By Jeff LaBonte
APL Renov 14-1014_0012The Auburn Public Library has been operating in a limited capacity out of the library garage since October 6. The library hopes to reopen on October 27, if all work remains on schedule.

According to Library Director, Carolann MacMaster, the main library floor will have all new carpet, and will reopen with a new floor plan.  There will also be some technology upgrades to the building.

“We received a grant for $7,500 in new adaptive technology” says MacMaster.  “We will also be bringing in a new internet line that will improve internet service, and some new hardware will expand the wireless coverage to the entire building.  Right now, there are a few dead spots” she added.

The library also received $12,000 in capital improvement money for new computers and printers.  “We are looking at purchasing our own copiers” said MacMaster.  “Right now we lease, and it looks like it would be more cost effective for us to purchase them.”

For its part, the library is in disarray at the moment, reminiscent of the old adage that things have to get worse before they get better.  The sub-floor is exposed, and there are stacks of the old, square, glue down carpet tiles that have covered the floor for years.  The residual glue causes your shoes to stick, giving one the feeling of standing on a gigantic sheet of flypaper.

The back rooms and offices of the library are stacked with books, DVDs, CDs and other materials.  The library staff is taking the opportunity to sort through many of the collections to clear out damaged goods, relabel items when needed, and a variety of other “clean up” tasks.

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Nichols students help relabel children’s books.

On Tuesday this week, a group of 9 Nichols College students, part of the school’s “Nichols Gives Back” program, sat in a library meeting room sorting children’s ‘first reader’ books.  The students were adding large number labels to the front of these books, indicating the book’s reading level.

Says MacMaster, “When we reopen, we”ll have these first readers organized and shelved by reading level instead of mixed in the regular children’s stacks.  That will allow parents to quickly find age and level-appropriate books for their children.”

The Nichols students were busily looking through each book, determining its reading level if it was not already indicated on the book, and printing conspicuous labels to place on the book cover.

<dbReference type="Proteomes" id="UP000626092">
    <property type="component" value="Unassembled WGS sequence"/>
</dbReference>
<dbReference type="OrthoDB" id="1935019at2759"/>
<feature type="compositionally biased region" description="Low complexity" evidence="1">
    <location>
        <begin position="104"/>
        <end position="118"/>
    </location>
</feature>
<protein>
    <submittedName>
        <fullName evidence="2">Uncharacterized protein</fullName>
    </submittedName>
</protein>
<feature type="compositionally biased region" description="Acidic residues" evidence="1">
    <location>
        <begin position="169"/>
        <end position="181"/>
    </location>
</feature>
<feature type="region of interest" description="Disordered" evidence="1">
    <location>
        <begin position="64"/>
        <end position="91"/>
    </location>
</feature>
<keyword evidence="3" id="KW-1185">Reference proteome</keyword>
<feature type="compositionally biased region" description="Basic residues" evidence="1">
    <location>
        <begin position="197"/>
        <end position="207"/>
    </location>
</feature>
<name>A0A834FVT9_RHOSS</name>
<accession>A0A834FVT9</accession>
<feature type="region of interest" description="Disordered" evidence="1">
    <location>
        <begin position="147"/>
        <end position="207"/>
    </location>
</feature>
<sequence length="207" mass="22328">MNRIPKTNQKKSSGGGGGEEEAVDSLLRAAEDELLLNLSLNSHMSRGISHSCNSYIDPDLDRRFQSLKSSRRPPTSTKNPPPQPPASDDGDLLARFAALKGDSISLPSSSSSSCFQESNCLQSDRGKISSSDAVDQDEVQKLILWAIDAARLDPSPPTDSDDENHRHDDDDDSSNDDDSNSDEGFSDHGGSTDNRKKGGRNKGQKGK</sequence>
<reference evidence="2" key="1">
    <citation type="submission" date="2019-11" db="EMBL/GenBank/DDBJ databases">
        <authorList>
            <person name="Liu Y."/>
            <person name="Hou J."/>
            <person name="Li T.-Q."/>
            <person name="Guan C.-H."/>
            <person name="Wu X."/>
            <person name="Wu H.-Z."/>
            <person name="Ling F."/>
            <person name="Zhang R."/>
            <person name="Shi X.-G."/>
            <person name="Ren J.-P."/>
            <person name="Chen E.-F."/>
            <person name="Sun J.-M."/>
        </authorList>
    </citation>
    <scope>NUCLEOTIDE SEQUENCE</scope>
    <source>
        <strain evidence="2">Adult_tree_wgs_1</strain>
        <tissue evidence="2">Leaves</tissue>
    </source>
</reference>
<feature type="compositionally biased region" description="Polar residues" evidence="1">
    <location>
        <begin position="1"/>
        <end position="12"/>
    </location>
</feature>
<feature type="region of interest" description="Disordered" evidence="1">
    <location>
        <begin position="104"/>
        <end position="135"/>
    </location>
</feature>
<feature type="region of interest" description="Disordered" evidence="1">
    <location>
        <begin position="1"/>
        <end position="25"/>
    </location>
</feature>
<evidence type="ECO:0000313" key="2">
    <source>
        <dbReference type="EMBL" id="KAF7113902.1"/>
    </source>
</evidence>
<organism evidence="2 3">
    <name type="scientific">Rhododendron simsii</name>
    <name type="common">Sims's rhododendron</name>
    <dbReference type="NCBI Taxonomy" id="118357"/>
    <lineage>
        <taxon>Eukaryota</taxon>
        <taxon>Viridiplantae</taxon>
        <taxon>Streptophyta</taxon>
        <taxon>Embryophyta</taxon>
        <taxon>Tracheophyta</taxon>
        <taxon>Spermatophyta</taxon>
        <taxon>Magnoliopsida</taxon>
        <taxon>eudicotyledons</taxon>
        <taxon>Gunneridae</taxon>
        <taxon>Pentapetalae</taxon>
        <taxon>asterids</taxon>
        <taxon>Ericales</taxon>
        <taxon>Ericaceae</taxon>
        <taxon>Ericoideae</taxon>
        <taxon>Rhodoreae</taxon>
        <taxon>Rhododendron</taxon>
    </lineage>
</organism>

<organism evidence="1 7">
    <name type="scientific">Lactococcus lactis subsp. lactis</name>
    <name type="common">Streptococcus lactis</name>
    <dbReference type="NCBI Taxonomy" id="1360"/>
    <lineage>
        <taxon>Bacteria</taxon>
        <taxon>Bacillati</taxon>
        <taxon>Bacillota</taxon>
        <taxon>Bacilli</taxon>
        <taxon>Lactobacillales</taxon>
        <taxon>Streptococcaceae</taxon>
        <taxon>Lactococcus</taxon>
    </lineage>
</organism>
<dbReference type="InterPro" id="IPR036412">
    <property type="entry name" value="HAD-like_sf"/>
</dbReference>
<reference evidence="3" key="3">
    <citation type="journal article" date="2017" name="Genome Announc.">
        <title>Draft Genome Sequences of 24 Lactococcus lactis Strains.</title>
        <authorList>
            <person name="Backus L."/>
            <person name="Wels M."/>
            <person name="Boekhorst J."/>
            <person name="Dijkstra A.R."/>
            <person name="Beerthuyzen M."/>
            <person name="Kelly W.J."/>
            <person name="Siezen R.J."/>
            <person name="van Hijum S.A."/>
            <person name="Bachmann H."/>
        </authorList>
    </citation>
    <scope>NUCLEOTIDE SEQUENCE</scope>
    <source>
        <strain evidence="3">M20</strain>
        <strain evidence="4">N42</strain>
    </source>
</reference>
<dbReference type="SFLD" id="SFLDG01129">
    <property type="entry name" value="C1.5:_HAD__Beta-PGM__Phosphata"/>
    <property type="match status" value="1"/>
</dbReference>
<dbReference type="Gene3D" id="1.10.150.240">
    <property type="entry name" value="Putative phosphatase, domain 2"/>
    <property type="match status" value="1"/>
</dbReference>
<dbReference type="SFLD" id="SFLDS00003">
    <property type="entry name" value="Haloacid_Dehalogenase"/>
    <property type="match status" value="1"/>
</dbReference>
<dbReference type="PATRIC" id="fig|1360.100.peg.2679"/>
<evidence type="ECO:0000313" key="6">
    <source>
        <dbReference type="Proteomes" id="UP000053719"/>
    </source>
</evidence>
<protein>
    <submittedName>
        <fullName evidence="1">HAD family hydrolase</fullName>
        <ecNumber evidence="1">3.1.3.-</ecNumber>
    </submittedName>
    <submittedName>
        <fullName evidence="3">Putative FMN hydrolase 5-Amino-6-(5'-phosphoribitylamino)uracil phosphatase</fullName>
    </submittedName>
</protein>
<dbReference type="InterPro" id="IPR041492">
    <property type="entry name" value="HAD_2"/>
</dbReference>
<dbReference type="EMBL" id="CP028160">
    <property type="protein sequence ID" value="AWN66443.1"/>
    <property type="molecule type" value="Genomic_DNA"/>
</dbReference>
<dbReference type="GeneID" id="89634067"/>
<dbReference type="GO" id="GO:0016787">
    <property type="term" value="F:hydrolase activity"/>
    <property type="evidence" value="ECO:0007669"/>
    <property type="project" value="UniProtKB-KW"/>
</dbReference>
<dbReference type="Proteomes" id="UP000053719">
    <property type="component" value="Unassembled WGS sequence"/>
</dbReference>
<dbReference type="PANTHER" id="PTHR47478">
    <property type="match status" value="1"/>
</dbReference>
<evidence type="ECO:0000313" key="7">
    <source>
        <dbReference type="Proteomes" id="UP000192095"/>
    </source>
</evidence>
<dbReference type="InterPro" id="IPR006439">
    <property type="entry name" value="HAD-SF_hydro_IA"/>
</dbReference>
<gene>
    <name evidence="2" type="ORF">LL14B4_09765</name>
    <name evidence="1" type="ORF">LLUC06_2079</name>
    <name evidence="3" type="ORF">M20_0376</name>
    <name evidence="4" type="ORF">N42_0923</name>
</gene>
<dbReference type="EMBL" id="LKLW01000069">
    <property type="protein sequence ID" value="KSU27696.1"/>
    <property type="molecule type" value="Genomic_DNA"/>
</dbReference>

Continuing through the back office we headed to the library garage, where a small but efficient operation is being operated to keep the library available to residents during the renovations.

Walking back to the main library floor, MacMaster and Assistant Library Director Laura Wilson pointed out the Merriam Room, which is completely loaded with over 1,500 boxes of books, each labeled in the familiar library decimal system.  “It is organized, believe it or not” commented Wilson.

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The new main library layout plan.

In spite of what can only be called organized chaos, library staff chugs along.  A large board featuring the planned layout of the revamped space reminds everyone of the near future, when things can return to normal.

While all of the stacks (metal shelves) are currently stored in the children’s area, they will be returned to a very different configuration.  “We’ll have a defined young adult area now” says MacMaster. “The rest of the space we hope to make more comfortable, inviting and user friendly.”

The library expects to reopen on October 27, though that date may change.  In the meantime, obviously the regular children and teen activities are not being held.  There are limited library hours from 9:30 to 5:30, Monday through Friday in the garage, around the side of the library near the pond.

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Much of the library collection is boxed at the moment.